“Every Canadian musician who becomes successful helps other Canadian bands. There are bands in Canada that I don’t like, but because they’re putting things forward and paving the way for other bands to be successful, how can you hate them? It’s not exactly the biggest country in the world…oh wait, it is. But not the most popular, you know what I mean?”
Sure, made sense. As a writer, I wanted to move on and talk about Monster Truck’s song-writing process. Jon likened it to a Lennon/McCartney duo, where everything he sang was written by him and everything guitar player Jeremy Widerman sang was written by Jer. But I had an objection—I was not a fan of the representations of women in MT’s songs. For example, the song Huge and Awesome focused on a girl’s breasts, and Love Attack talked about a woman being conquered by “love.” So I asked Jon what he had to say for himself. Did the genre make him do it?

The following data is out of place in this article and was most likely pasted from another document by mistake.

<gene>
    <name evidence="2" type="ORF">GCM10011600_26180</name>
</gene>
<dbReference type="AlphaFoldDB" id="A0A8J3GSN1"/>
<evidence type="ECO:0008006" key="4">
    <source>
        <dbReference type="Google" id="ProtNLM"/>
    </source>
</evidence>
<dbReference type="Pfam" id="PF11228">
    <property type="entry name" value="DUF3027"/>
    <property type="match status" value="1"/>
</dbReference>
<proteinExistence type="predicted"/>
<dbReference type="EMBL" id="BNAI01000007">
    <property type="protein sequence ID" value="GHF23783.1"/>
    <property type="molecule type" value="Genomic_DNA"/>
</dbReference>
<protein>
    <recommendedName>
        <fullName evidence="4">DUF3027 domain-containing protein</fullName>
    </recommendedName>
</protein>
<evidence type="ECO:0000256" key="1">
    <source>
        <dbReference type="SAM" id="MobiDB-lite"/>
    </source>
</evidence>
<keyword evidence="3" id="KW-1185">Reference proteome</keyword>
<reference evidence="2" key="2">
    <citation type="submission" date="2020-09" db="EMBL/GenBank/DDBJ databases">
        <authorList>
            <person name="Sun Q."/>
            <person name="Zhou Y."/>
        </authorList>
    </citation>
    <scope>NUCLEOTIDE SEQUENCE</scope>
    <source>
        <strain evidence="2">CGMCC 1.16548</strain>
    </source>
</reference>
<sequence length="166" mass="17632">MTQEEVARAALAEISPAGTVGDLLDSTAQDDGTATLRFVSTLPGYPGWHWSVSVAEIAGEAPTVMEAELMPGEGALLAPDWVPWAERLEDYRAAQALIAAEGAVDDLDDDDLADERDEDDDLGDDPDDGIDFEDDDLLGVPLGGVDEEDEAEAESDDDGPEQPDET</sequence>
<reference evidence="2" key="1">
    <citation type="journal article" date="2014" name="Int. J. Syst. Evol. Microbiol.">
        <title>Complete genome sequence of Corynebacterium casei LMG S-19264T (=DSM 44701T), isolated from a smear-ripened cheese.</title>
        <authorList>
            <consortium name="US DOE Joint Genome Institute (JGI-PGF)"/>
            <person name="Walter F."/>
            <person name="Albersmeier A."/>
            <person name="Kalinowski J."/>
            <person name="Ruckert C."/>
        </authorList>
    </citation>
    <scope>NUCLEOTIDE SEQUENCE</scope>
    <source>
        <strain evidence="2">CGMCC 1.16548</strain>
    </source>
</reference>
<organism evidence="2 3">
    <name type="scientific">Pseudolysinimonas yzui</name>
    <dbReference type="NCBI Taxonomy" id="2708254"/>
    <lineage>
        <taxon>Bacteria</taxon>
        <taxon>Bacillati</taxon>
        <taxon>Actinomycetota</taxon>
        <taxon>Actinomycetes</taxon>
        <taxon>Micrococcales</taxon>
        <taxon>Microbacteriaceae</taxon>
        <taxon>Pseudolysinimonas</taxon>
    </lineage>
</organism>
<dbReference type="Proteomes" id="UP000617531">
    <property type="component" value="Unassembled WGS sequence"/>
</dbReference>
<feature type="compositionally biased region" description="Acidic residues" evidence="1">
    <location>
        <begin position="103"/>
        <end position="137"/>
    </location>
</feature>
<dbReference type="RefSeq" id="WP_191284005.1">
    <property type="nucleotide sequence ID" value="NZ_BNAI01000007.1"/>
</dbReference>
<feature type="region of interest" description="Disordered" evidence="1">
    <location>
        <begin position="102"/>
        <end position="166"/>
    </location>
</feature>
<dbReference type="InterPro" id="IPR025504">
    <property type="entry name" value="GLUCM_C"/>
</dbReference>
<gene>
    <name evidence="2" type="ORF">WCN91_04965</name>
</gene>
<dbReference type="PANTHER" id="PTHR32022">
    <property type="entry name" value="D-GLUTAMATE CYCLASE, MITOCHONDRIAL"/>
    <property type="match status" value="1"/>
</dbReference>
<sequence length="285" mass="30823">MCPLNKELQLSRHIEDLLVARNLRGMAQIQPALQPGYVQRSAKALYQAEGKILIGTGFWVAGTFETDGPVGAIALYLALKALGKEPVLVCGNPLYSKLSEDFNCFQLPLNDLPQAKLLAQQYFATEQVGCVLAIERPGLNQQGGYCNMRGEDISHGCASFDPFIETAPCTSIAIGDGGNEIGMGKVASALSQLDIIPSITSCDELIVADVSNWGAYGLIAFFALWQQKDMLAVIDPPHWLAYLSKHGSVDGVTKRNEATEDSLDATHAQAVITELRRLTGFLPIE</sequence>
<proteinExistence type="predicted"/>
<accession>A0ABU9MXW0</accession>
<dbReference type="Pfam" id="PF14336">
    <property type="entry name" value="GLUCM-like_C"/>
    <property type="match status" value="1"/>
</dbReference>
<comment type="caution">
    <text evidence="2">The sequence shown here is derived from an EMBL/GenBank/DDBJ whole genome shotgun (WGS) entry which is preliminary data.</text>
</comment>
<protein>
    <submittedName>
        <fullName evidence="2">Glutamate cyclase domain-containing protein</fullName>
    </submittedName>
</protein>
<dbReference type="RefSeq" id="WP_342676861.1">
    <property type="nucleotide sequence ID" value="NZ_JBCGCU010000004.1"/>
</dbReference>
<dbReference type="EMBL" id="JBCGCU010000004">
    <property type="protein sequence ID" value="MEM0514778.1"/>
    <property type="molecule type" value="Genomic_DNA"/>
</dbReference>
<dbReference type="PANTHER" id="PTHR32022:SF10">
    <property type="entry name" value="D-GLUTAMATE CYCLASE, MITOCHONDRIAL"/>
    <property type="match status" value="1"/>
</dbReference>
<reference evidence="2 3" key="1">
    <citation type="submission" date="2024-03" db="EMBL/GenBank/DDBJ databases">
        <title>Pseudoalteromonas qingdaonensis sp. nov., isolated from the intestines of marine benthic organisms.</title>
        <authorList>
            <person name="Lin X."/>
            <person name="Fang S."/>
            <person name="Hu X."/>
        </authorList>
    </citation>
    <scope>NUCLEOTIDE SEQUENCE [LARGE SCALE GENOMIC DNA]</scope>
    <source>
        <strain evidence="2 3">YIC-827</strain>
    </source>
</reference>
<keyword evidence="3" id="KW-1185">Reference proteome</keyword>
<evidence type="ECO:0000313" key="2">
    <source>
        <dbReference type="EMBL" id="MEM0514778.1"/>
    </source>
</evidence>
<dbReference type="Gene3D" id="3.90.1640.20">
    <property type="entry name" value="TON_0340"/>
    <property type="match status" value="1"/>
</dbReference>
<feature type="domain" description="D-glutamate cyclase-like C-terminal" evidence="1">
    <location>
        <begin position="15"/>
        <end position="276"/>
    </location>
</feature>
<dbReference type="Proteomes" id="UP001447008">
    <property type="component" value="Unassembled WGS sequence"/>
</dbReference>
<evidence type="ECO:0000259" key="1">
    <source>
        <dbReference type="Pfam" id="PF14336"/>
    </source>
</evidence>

“Ahaha, no, I was just being a ridiculous arrogant idiot. Seriously, most of those songs like Love Attack and Huge and Awesome, I had no idea we were going to be recording these or shooting videos for these. So basically now I find myself trying to backpedal out of these lyrics. The worst part is we as a band have so much respect for women but this sex stereotype, it works so well to just sell sex all the time. See, Love Attack is a bad example because that was written like two years ago, but now if I was gonna say something like that I’d try to approach it like Wilson Pickett approached it, you know, 99 and a half just won’t do, it’s gotta be 100%, you got to give me your lovin’. He’s saying the same things I’m saying, but tactfully, and I like that aspect of it way more now than just spelling it out.”
I wondered what Jon would say to the idea that a musician is a role model.
“I think putting a musician as a role model is completely crazy. That’s like saying Bob Dylan’s a role model or Jimi Hendrix is a role model. Especially rock n’ roll musicians, good luck. Any celebrity as a role model is a bad idea. I’ve met so many people who live life in the entertainment industry and are never sober.”